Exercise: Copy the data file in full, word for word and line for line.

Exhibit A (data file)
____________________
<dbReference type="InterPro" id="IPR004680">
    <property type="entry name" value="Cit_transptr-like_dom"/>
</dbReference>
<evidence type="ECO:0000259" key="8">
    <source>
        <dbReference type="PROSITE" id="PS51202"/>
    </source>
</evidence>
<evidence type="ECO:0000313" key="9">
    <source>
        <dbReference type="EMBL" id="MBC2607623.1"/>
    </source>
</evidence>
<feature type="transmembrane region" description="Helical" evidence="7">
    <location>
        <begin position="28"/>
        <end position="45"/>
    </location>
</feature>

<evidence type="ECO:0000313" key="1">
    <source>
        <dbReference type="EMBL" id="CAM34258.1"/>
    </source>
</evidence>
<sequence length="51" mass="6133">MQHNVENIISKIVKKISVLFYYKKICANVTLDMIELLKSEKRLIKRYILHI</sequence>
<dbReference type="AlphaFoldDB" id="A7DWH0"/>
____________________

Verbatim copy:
<dbReference type="InterPro" id="IPR004680">
    <property type="entry name" value="Cit_transptr-like_dom"/>
</dbReference>
<evidence type="ECO:0000259" key="8">
    <source>
        <dbReference type="PROSITE" id="PS51202"/>
    </source>
</evidence>
<evidence type="ECO:0000313" key="9">
    <source>
        <dbReference type="EMBL" id="MBC2607623.1"/>
    </source>
</evidence>
<feature type="transmembrane region" description="Helical" evidence="7">
    <location>
        <begin position="28"/>
        <end position="45"/>
    </location>
</feature>

<evidence type="ECO:0000313" key="1">
    <source>
        <dbReference type="EMBL" id="CAM34258.1"/>
    </source>
</evidence>
<sequence length="51" mass="6133">MQHNVENIISKIVKKISVLFYYKKICANVTLDMIELLKSEKRLIKRYILHI</sequence>
<dbReference type="AlphaFoldDB" id="A7DWH0"/>